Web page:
Thankfully the distortion is low where our hearing is astonishingly more sensitive (2 to 5 kHz).

During the sweeps, the port, pardon my language, farted like nobody's business. It didn't seem like port noise but some kind of nasty high rate brrrrrrrrrrr noise. :) Stuffed some cotton in the port but then I could hear it from the front. This at the start of the sweep which makes me think is responsible for those large peaks below 100 Hz. It would have been worse if the port had been in the front. You sure as heck don't want to experience that "fart" facing you....

I was going to post the CSD waterfall but I cannot make any sense out of it so I am not.

Informal Listening Test
Told my wife to turn off the TV sound so I could get ready to listen to the speakers, not realizing it was in the middle of something she was doing. She shut down the TV but I sensed this was not the time to ask her to participate in another listening test. :) So this is me alone, sighted and all. If you don't like it, skip to conclusions.

I level matched the JBL LSR 305P Mark II against the Yamaha HS5 although it didn't seem to be necessary. The Yamaha HS5 came closest to give the JBL a competition from the few I have tested. It had a clean and rather flat sound. Alas, it has no bass or low end. The JBL sounded like it had a little subwoofer in it by comparison. In that regard, it may be considered a bit "boomy" but I am saying that with the slightest hint of being so relative to Yamaha. If I were to give the JBL a score of 8, then Yamaha would get 5 or 6.

Conclusions
It is a relief to not find the Yamaha HS5 a piece of garbage. Could not imagine 2000 people who bought it on Amazon descending on me to complain. :) It is a "good" speaker. Just not ideal or excellent as it should be. The excess mid-range and lack of any oomph in 200 to 400 Hz makes it very bass shy sounding.

Yamaha nails the looks though for such a budget product. Overall, the HS5 powered monitor is "fine."

P.S. Text files are enclosed for some of the measurements.

------------
As always, questions, comments, recommendations, etc. are welcome.

Probably spent near $1,000 buying speakers to test and so I am deeply "broke." Don't even know what I am going to have for lunch tomorrow. Don't let me stay in this funk and donate what you can using: https://www.audiosciencereview.com/forum/index.php?threads/how-to-support-audio-science-review.8150/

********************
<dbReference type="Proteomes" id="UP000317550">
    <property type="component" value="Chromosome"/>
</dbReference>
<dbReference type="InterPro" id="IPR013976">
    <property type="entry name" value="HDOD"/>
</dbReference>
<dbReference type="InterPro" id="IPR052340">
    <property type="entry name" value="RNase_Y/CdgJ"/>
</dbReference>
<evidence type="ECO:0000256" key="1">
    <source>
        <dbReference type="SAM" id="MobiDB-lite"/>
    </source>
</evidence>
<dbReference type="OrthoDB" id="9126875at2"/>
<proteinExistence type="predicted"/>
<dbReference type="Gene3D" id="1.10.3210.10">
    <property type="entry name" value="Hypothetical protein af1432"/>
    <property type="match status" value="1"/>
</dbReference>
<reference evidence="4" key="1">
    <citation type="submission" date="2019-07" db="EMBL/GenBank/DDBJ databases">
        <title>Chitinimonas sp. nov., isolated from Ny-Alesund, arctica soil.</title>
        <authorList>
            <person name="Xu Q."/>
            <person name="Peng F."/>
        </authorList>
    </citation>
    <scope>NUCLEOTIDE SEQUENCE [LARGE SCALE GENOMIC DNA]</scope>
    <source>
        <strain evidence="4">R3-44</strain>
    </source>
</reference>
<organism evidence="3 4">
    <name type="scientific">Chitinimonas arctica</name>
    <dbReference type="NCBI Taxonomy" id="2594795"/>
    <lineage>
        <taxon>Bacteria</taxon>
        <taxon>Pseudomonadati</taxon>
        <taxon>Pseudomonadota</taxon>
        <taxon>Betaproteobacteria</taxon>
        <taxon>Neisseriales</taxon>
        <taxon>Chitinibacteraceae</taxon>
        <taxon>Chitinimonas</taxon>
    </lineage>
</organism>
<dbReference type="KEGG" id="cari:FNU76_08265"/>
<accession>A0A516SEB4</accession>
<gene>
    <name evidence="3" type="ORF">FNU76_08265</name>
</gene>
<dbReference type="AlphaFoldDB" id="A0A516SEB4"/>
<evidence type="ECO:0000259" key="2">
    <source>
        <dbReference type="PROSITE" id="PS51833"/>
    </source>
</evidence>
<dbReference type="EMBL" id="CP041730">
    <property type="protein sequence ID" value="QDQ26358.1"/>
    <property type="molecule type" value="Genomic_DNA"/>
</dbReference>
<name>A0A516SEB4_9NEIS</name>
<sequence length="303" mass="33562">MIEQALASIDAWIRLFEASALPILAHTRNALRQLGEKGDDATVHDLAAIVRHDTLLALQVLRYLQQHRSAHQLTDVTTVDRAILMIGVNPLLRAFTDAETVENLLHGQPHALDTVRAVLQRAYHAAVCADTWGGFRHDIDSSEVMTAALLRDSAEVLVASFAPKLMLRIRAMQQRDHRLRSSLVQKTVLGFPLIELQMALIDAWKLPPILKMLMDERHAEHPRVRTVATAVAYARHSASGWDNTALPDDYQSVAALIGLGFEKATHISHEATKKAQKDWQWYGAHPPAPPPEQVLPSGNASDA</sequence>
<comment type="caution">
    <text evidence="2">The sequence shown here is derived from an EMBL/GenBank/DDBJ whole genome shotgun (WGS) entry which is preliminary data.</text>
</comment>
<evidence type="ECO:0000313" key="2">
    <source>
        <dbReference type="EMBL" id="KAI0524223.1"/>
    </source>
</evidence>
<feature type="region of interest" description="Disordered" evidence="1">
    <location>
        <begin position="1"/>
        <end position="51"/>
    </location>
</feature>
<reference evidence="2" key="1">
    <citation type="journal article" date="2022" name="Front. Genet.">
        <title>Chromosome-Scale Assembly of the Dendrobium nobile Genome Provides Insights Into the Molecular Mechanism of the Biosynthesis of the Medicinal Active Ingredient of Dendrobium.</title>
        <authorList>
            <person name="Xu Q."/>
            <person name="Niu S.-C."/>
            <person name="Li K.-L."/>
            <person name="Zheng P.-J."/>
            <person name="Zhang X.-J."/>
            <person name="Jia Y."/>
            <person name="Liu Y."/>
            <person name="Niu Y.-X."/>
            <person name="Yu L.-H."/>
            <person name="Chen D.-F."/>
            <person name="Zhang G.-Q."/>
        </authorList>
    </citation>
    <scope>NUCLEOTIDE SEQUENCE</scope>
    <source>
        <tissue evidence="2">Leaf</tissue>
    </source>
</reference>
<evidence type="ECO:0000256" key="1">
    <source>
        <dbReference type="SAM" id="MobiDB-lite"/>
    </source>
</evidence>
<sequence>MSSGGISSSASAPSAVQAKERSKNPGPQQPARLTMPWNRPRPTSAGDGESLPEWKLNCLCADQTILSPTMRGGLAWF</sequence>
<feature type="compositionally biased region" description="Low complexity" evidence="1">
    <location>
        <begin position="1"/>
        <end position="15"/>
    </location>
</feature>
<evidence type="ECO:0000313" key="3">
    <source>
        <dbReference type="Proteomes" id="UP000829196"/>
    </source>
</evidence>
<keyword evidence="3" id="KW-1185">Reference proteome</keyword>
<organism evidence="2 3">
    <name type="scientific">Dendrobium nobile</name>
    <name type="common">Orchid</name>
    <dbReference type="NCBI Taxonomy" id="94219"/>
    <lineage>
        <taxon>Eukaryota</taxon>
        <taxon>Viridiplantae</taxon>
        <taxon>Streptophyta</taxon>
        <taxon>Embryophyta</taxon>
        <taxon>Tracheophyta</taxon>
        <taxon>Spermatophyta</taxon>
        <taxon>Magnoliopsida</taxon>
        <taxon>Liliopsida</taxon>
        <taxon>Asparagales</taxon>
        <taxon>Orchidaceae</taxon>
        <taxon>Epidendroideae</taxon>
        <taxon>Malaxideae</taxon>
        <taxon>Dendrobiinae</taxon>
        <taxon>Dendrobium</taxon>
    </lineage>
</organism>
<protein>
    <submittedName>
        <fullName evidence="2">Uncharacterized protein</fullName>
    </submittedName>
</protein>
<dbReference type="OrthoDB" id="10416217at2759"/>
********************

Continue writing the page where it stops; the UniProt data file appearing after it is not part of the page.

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maxxevv

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#2
Interesting. I thought I was imagining things when I had a brief audition of it a year or so ago, thought it somewhat sounded "bright" though most of the online chatter suggests that its an excellent set of speakers.

Great to see that I was picking out the correct listening impression of them.
 

Sancus

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#3
Thanks for continuing to post the contour plots, and for all the data files. It's very much appreciated.

Although I think you are being a bit more gentle with this review(and the panther), because as far as I can tell this speaker still compares pretty poorly with the JBL 305p?

That 6db peak at 1khz seems pretty bad, especially the way it affects the dispersion which looks very uneven around that frequency.
 

pierre

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#4
This one is measured at 100dB (others at 85dB spl). Is that on purpose? That is a serious output by the way.
as always, great work, this speaker reviews are the best threads on ASR so for for me.
 
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#6
Listened to that one not that long ago, also confirms my impression that some frequency were too forward in the mid range and bass thin, i didn't like it at all in the low end. But i think it's not that bad to work with a monitor like that, just not a good choice to listen to actual music with it. Still better than a NS10, it would be interesting to test one, as so many records have been mixed with this speaker, and still to this day, plenty still check their mixes on a NS10.
 

Putter

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#7
It strikes me as a 'mixers' monitor like the (in)famous Yamaha NS10 where if you could get your mix to sound good on those, they would sound good on anything.

Attached is a frequency response from a Sound on Sound article. Note the similarities, an elevated midrange and depressed bass.
 

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gvl

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#8
Funny but I was reading about Yamaha NS-10 monitors on wikipedia today: https://en.wikipedia.org/wiki/Yamaha_NS-10 . Seems this is their signature sound that makes them valuable for studios.